Raising awareness of teachers, asking for a vaccination card in school enrollment and even taking vaccinators to schools are initiatives that can help to reverse the scenario of low vaccination coverage in adolescence. Pediatrician of the National Immunization Program, Ana Goretti Kalume Maranhão participated today (10) in the National Immunization Journey and argued that improving the relationship between health and education is one of the ways to increase the protection of adolescents.
“Vaccinating teenagers is a challenge all over the world. Although teenagers think they are invincible and do not seek health facilities, they are still vulnerable to vaccine-preventable diseases”, explains the pediatrician. “It is at this age group that travel, parties indoors, sexual experimentation, drugs and alcohol begin. It is the age group that has the most access to social networks and is most influenced, and it is also the age group that has the most access to social networks. struck by the fake news“.
All these challenges only increased with the covid-19 pandemic, which caused schools to close and drove the population away from health facilities. Chasing this loss, argues Ana Goretti, requires a greater involvement of the school in vaccination. “Experience with other countries has shown that where you have the greatest vaccination coverage is where we have vaccination within the school environment”, she says, who recognizes the difficulties of doing this at a time of efforts focused on vaccination against covid. -19. “If the adolescent does not go to the health unit, the health unit needs to make a strategy to go to the adolescent”.
The pediatrician believes that promotional materials aimed at teachers are a way to bring the topic of prevention into the classroom. “A sensitized teacher has contact with the families and he is the one who has contact with the teenagers. It is not that the teacher will open the vaccination booklet, because today it is so complex that even the health professional is a little confused when analyzing her. But let this be on the agenda of our teachers.”
Another way to encourage immunization is to include the presentation of the vaccination booklet at school enrollment. Ana Goretti explains that this measure does not mean preventing the enrollment of those who are not vaccinated, but rather creating an opportunity to raise awareness in front of the presentation of the document. Data shown by her indicate that where this measure is already in force, such as Paraná, Pernambuco and Espírito Santo, the coverage of the HPV vaccine is greater than in other states that have not adopted the measure.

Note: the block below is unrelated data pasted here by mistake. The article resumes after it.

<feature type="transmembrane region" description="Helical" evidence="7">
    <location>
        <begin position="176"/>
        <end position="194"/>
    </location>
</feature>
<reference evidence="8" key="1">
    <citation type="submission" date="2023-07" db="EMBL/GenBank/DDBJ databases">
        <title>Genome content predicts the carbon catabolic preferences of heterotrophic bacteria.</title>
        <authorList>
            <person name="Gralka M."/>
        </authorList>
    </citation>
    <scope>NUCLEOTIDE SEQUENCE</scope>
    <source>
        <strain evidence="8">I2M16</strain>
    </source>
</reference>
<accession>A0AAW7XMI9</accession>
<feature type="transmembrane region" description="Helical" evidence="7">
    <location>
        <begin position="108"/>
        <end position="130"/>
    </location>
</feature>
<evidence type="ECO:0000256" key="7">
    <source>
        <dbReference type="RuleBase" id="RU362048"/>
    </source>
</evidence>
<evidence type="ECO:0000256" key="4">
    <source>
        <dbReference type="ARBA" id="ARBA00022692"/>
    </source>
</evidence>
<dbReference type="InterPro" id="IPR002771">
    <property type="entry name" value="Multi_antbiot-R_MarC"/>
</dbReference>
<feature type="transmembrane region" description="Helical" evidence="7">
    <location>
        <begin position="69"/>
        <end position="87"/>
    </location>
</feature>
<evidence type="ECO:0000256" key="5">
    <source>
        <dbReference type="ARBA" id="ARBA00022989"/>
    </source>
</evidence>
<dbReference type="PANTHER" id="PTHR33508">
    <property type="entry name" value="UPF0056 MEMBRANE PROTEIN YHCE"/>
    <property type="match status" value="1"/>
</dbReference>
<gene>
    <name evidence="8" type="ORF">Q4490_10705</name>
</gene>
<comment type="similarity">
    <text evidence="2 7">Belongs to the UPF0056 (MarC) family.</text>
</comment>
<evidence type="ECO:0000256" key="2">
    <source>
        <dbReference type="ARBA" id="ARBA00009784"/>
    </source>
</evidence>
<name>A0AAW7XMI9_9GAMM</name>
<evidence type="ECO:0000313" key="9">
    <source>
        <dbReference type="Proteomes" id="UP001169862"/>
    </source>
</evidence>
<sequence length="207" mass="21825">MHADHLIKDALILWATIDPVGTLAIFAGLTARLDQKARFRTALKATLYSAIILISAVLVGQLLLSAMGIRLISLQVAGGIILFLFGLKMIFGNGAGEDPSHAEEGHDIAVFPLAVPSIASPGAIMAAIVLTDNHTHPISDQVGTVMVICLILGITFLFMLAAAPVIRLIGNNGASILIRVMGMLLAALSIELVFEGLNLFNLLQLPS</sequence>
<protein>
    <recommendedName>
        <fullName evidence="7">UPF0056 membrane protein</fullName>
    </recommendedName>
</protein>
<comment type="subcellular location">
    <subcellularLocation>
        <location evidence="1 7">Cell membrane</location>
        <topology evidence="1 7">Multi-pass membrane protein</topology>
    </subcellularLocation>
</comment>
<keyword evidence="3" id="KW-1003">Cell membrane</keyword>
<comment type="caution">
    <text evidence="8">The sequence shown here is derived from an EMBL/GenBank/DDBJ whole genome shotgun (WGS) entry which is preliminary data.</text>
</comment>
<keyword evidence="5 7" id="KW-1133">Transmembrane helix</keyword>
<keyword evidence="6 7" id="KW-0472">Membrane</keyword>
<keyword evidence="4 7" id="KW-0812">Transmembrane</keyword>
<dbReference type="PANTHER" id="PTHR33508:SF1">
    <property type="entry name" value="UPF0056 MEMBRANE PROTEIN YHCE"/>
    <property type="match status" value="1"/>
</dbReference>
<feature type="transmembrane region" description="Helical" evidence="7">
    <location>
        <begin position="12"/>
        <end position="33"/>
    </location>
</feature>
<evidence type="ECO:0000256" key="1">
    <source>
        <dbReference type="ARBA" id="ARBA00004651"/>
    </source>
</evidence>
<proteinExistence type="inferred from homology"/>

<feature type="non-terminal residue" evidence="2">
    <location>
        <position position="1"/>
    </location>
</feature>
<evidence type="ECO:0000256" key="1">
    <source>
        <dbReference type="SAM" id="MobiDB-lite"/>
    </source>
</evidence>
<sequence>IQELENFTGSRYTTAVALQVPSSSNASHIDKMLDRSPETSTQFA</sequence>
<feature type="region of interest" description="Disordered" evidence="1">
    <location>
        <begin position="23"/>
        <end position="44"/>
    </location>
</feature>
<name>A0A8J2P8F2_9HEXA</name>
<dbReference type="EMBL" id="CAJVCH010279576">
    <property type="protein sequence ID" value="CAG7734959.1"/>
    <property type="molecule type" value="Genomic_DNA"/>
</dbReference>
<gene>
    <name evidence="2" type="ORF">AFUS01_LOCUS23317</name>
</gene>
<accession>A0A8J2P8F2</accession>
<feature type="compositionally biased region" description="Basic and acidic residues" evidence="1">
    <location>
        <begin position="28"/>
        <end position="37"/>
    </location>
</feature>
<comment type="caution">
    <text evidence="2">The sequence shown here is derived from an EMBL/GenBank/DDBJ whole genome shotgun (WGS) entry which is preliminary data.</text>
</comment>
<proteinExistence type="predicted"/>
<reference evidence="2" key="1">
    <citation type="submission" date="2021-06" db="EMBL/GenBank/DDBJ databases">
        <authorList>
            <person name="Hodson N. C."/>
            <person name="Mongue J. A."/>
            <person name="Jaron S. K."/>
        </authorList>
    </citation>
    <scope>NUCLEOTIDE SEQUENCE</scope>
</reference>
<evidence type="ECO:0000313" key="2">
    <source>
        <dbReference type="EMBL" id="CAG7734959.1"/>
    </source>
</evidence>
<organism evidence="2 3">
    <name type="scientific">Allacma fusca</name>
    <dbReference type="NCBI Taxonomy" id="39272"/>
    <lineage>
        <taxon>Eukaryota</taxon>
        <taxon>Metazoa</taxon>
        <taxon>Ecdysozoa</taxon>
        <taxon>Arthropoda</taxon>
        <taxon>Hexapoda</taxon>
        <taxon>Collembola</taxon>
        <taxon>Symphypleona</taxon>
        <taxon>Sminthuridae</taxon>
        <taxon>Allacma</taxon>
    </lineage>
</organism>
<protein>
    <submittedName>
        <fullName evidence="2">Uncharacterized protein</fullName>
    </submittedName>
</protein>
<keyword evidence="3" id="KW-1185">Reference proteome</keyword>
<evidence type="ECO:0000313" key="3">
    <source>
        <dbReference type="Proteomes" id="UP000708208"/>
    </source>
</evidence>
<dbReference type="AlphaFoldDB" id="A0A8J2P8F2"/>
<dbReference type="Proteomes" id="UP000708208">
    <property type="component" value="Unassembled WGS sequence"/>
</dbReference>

Considered by Ana Goretti the biggest target of the fake news, the HPV vaccine is far from reaching the goals of the National Immunization Program (PNI) and the World Health Organization (WHO). Among adolescents aged 11 to 14 years, 66% of girls and 36% of boys completed the two-dose regimen, when the targets are 90% in the case of the WHO and 80% in the case of Brazil.
Since 2017, the vaccine is recommended for girls aged 9-14 and boys aged 11-14. Brazil is one of 112 countries that apply this vaccine and has distributed more than 50 million of the 400 million doses against HPV available in the world. Even so, less than half of the target audience of girls was vaccinated with two doses in Acre (33.6%), Amapá (46.2%), Bahia (47.9%), and Maranhão (49.7% ), Pará (43.9%), Rio de Janeiro (44.6%) and Rondônia (43.1%). In the case of boys, the situation is much more serious, with Paraná being the only state that applied the two doses to more than half of the target audience, with 57.7%.
Researchers who participated in the National Immunization Day explain that the earlier the vaccine is applied, the greater the protection developed by the child throughout life. In the case of girls, they belie a fake news frequent: you don’t have to wait for your first period to get the vaccine. The protection afforded by the HPV vaccine is important in a scenario of high virus circulation, which has a prevalence of around 53% among the population aged 16 to 25 in Brazil.
Preventing this virus is important because, in addition to genital warts, it is linked to several types of cancer. Worldwide, the HPV virus is linked to 569,000 cases of cervical cancer, 61,000 cases of vulgar vaginal cancer, 92,000 cases of oropharyngeal cancer, 48,000 cases of anal cancer and 34,000 cases of penile cancer. The vaccine is a scientifically proven tool against these complications. A survey conducted over 12 years in Sweden, with 1.6 million women, showed that those vaccinated before the age of 17 had an 88% lower risk of developing cervical cancer.